What To Do About Wording
Whether you’re having your wedding invitations letterpressed or making them yourself, most modern brides could benefit from a little education on wording etiquette. “The most important thing is that you feel comfortable with your invitation, because there really is an option for everybody,” says Anna Post, etiquette expert and author of “Do I Have To Wear White?: Emily Post Answers America’s Top Wedding Questions” (Collins Living, 2009). But first it helps to understand the basics, so here are Post’s tips for achieving the perfect formal invitation.
The Classic Formal Invitation
The formal invitation begins with the names of the hosts, typically the bride’s parents – i.e. the people paying or the wedding. However, there are multiple variations that account for divorced parents, step-parents and the various scenarios regarding who’s footing the bill. For more in-depth information about wording complex situations, thumb through the 5th edition of “Emily Post’s Wedding Etiquette” (William Morrow, 2005) by Peggy Post.
Once upon a time, guests who received a wedding invitation would know to write their own timely reply in formal language on personal stationary. These days we include reply cards. It’s even OK to save money and trees by using an RSVP postcard, says Post. However, although modern times certainly allow for variation in the RSVP wording, she advises against providing boxes that allow invitees to write in the number of guests – your cousin Joe might view this as an open invitation to bring along his three favorite frat buddies.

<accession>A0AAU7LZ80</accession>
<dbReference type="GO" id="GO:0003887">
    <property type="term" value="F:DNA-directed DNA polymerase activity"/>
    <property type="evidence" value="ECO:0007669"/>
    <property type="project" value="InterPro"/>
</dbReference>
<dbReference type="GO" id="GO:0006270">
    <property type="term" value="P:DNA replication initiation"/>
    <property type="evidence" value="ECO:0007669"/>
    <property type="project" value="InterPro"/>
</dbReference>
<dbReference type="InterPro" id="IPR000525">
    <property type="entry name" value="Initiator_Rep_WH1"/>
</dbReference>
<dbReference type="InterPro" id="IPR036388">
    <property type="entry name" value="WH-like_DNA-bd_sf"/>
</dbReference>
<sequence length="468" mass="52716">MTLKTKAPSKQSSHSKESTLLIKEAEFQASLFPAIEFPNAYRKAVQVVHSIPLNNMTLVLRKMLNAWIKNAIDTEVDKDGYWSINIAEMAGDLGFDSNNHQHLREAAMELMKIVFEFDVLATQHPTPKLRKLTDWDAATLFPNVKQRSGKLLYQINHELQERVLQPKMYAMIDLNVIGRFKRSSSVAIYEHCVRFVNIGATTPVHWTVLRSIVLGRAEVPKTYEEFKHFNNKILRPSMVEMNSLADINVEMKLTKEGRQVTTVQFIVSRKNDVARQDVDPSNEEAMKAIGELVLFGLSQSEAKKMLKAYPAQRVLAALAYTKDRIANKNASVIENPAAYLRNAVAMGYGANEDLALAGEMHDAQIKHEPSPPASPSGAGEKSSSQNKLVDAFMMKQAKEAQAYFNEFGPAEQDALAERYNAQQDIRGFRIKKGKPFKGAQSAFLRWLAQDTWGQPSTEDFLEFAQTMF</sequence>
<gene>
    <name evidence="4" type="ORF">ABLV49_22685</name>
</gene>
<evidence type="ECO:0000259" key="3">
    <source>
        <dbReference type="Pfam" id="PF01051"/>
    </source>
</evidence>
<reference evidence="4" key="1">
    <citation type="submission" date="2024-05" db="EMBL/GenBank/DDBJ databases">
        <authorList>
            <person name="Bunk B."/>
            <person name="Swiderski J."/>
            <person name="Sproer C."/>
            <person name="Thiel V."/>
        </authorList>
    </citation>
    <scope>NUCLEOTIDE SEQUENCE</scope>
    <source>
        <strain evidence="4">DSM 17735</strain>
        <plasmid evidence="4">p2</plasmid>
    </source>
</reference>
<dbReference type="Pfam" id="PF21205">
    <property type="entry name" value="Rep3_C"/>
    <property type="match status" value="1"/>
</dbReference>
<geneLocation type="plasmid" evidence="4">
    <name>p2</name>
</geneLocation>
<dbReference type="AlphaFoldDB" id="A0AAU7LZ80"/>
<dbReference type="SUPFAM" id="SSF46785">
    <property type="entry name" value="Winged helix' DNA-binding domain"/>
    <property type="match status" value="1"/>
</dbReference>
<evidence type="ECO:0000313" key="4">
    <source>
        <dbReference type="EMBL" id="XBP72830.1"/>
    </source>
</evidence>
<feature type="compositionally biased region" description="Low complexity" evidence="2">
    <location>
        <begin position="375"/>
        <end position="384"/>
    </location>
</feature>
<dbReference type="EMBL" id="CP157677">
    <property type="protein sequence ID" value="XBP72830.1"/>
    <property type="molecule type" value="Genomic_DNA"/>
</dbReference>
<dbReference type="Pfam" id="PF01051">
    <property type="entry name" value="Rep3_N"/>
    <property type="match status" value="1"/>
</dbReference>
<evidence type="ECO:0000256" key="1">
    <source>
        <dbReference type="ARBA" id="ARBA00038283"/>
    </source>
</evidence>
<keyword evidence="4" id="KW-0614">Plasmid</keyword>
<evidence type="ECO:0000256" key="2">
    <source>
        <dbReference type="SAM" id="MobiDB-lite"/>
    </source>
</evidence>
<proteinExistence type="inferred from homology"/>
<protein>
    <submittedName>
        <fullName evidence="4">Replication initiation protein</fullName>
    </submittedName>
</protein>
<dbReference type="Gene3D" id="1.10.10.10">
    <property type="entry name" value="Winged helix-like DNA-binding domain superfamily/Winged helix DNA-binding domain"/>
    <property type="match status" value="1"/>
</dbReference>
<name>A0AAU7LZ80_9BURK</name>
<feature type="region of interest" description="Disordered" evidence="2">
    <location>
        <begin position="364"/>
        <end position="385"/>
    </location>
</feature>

The Write Way To Do RSVP Cards
The classic format for RSVP cards looks something like this:
___ accept(s) with pleasure
___ decline(s) with regret
The favour of a reply is requested by the 27th of June
Name and Checkmark Lines
The Favour/Date Line
The RSVP Envelope
Always self-address and stamp the RSVP envelope. It should be addressed to whomever sent out the invitations and is handling the guest list.
Formal invitations have typically included both an outer and an inner envelope. For a family of five, the outer envelope would be addressed to Mr. and Mrs. John Smith. The inner envelope would repeat these names, as well as list any other family members at this address who are included e.g. the names of all three kids, or just the name of the oldest child if you are, say, only including children over a certain age. You may also say “The Smith Family” to include everyone. If you are inviting a friend who is dating someone who lives at a different address, either send each person their own invitation, or write only the name of the friend on the outer envelope, and then your friend’s name and “plus guest” on the inner envelope.
These days, however, more people are using just one envelope, says Post. It is less formal, but in these instances, you must include the name of every invitee, as well as the “plus guest,” above the address.
Ideally you will limit your enclosures to one sheet, says Post. Only include pertinent details, such as directions and information about hotel blocks and possibly airports if there are multiple options or the location is difficult to reach. You also may include your Web site URL (save space by noting that guests can find the rest of the info on your Web site), but never include gift information in the enclosures, not even to say “No gifts, please,” says Post.
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